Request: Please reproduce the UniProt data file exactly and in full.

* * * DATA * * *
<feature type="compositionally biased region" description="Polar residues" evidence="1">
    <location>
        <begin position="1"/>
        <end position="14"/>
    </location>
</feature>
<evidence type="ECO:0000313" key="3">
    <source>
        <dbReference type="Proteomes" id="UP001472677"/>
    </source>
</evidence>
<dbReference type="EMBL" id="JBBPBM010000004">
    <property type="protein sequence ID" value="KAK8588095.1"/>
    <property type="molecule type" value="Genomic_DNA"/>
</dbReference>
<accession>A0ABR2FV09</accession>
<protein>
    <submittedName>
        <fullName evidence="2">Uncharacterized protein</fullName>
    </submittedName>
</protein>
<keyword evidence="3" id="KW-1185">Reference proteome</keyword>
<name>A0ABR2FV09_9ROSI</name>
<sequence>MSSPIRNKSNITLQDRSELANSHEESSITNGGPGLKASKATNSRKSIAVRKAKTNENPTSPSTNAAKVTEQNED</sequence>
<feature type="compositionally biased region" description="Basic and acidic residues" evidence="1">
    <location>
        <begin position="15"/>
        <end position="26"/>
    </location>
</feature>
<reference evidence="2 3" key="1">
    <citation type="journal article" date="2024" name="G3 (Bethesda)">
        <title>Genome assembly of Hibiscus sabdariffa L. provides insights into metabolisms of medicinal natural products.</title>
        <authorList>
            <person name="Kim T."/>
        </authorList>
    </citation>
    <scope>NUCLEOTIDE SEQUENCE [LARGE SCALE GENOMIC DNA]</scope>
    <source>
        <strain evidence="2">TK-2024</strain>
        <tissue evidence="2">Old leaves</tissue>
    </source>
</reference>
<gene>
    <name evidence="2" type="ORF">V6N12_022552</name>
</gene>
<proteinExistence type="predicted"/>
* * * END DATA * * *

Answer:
<feature type="compositionally biased region" description="Polar residues" evidence="1">
    <location>
        <begin position="1"/>
        <end position="14"/>
    </location>
</feature>
<evidence type="ECO:0000313" key="3">
    <source>
        <dbReference type="Proteomes" id="UP001472677"/>
    </source>
</evidence>
<dbReference type="EMBL" id="JBBPBM010000004">
    <property type="protein sequence ID" value="KAK8588095.1"/>
    <property type="molecule type" value="Genomic_DNA"/>
</dbReference>
<accession>A0ABR2FV09</accession>
<protein>
    <submittedName>
        <fullName evidence="2">Uncharacterized protein</fullName>
    </submittedName>
</protein>
<keyword evidence="3" id="KW-1185">Reference proteome</keyword>
<name>A0ABR2FV09_9ROSI</name>
<sequence>MSSPIRNKSNITLQDRSELANSHEESSITNGGPGLKASKATNSRKSIAVRKAKTNENPTSPSTNAAKVTEQNED</sequence>
<feature type="compositionally biased region" description="Basic and acidic residues" evidence="1">
    <location>
        <begin position="15"/>
        <end position="26"/>
    </location>
</feature>
<reference evidence="2 3" key="1">
    <citation type="journal article" date="2024" name="G3 (Bethesda)">
        <title>Genome assembly of Hibiscus sabdariffa L. provides insights into metabolisms of medicinal natural products.</title>
        <authorList>
            <person name="Kim T."/>
        </authorList>
    </citation>
    <scope>NUCLEOTIDE SEQUENCE [LARGE SCALE GENOMIC DNA]</scope>
    <source>
        <strain evidence="2">TK-2024</strain>
        <tissue evidence="2">Old leaves</tissue>
    </source>
</reference>
<gene>
    <name evidence="2" type="ORF">V6N12_022552</name>
</gene>
<proteinExistence type="predicted"/>